More About Writing (and changing) our Life Narratives

An article in today’s Washington Post explains how writing down our “life narratives” can be the first step in changing the parts of those narratives we wish were different.  For example, if you’re always telling yourself that you can’t see a project to completion, try creating a story about yourself where that isn’t the outcome.  Quoting from ‘Redirect: Changing the Stories We Live By,’ written by University of Virginia psychology professor Timothy D. Wilson, the article’s author writes:

In the stories we tell ourselves about who we are, “small edits can lead to lasting change.”

There are some interesting exercises at the end of the article to help get you started.  Check it out!


Journaling: Good for your health!

The benefits of journaling seem to be in the news more and more these days.  Recently, I saw this piece describing some of the physical health benefits to getting those thoughts out of your head and down on paper (or computer screen):

According to Dr. James Pennebaker, a psychologist and leading expert in the field of journaling, research studies have shown that journaling strengthens immune cells called T-lymphocytes and is associated with drops in depression, anxiety, and increases in positive mood, social engagement, and quality of close relationships.  The article quotes him as follows:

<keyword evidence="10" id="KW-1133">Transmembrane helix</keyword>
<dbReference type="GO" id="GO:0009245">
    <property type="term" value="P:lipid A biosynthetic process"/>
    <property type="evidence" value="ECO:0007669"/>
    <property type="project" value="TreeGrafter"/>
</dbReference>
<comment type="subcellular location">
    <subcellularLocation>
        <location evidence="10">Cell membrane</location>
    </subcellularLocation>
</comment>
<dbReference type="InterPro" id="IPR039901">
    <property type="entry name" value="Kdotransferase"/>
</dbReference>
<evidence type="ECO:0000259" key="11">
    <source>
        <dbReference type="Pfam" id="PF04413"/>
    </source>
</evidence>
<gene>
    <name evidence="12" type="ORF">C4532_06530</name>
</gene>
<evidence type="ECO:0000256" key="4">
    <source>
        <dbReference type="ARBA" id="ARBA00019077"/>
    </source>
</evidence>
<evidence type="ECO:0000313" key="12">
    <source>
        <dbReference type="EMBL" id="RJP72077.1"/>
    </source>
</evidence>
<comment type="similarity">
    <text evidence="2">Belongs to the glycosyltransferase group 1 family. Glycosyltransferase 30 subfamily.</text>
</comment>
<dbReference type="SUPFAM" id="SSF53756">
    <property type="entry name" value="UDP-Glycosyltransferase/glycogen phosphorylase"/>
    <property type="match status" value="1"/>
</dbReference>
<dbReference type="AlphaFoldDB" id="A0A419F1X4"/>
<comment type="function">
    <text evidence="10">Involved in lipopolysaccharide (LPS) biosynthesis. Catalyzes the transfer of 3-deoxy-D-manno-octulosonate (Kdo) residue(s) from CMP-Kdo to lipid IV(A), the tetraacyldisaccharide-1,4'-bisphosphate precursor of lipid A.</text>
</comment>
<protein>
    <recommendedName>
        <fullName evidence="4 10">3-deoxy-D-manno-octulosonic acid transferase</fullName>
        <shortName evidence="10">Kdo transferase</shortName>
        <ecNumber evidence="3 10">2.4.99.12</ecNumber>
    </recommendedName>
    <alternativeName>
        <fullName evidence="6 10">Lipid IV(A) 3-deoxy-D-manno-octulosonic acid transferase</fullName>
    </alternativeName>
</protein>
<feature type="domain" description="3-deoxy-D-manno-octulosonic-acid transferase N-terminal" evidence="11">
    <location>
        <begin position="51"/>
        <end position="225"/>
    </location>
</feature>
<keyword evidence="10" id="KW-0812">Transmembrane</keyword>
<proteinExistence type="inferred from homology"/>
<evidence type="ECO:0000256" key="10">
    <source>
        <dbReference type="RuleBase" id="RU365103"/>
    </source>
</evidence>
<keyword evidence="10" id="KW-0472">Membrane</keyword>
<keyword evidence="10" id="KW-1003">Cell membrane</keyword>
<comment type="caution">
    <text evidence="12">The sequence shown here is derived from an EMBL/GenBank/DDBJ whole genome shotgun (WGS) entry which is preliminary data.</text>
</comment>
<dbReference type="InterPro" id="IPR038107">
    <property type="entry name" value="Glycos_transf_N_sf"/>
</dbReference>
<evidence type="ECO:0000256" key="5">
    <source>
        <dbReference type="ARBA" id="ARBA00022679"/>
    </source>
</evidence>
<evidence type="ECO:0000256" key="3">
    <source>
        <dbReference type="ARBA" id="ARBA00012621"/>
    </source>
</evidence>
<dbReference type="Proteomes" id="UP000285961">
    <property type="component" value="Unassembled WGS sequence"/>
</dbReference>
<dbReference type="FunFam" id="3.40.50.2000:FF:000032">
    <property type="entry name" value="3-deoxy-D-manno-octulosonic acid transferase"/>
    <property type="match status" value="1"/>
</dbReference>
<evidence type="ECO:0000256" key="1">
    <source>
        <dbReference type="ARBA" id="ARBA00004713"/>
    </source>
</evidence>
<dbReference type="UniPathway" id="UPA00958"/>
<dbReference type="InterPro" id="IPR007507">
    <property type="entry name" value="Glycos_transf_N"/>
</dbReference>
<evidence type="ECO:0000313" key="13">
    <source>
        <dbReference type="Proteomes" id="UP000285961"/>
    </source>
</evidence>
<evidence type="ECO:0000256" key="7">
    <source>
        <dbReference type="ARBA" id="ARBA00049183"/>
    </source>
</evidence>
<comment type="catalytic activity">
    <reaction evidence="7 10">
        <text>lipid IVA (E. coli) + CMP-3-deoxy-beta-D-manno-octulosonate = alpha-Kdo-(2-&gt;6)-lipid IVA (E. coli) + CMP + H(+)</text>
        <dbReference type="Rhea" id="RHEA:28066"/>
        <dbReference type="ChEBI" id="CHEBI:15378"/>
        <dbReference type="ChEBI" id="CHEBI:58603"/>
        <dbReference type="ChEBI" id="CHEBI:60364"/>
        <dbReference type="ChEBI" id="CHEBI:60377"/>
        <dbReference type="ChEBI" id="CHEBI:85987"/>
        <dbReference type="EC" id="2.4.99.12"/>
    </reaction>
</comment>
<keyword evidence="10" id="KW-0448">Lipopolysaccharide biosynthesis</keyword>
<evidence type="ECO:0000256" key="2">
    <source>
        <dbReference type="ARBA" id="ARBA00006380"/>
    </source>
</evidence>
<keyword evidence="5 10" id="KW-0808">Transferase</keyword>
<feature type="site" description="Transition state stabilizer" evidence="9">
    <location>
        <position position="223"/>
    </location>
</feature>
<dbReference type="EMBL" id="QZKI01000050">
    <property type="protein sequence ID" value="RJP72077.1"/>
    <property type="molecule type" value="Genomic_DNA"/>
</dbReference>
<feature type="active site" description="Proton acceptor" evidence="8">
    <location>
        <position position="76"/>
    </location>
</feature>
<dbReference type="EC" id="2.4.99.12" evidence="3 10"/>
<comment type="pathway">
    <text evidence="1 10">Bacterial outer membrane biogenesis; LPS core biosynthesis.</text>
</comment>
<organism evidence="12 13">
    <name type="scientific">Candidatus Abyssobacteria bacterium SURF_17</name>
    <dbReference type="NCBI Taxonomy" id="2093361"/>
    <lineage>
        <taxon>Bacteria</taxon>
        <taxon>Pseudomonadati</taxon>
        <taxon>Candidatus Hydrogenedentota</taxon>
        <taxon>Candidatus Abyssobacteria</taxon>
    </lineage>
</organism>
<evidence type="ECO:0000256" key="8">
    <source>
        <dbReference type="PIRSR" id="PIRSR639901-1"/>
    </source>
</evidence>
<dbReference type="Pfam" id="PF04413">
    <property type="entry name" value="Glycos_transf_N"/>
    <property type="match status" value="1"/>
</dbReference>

“We know from multiple studies that there are enhancements in immune function, drops in blood pressure, improvements in sleep, and drops in other markers of stress … Other studies find faster wound healing, greater mobility among people with arthritis, and the list goes on.”

If you’re interested in learning journaling techniques that could help you feel better physically as well as emotionally, sign up for my next Journal to the Self workshop the weekend of March 13-15 at the beautiful Cacapon Resort State Park in Berkeley Springs, WV.

See to register for the next session!

Scientific Research Shows the Power of Writing!

In the January 19 edition of her Well blog in the New York Times, Tara Parker-Pope describes some of the research that shows the benefits of writing about ourselves.

In particular, she mentions studies about writing and then re-writing what is called our “personal narrative.”  How others perceive us — or, how we think others perceive us — can strongly influence how we perceive ourselves.  Writing those perceptions down and then editing them can help us alter our behaviors.

Were you the one in the family who “always had a bad temper?”  Did co-workers at a job label you someone with a thin skin?  Are you known among your friends as a whiner?  How have these perceptions held you back?  How have you used them as excuses?  And what would happen if you no longer claimed them?

Many of the exercises I teach in my Journal to the Self workshop can help you identify the false perceptions you have allowed to become ingrained in your personal narrative, and how to eliminate them.  See to register for the next session!

My next Journal to the Self workshop session is Scheduled!

I was hoping to have one in January to help everyone whose New Year’s resolutions included “START JOURNALING.”  But the next available weekend at the Cacapon State Park in Berkeley Springs, WV is March 13-15, 2015.  I’m going to try and find another location for a January date, so watch this space!  In the meantime, if you’d like to register for the March session, go to the Journaling Workshop tab and pay using PayPal.

Journaling to Spark Your Creativity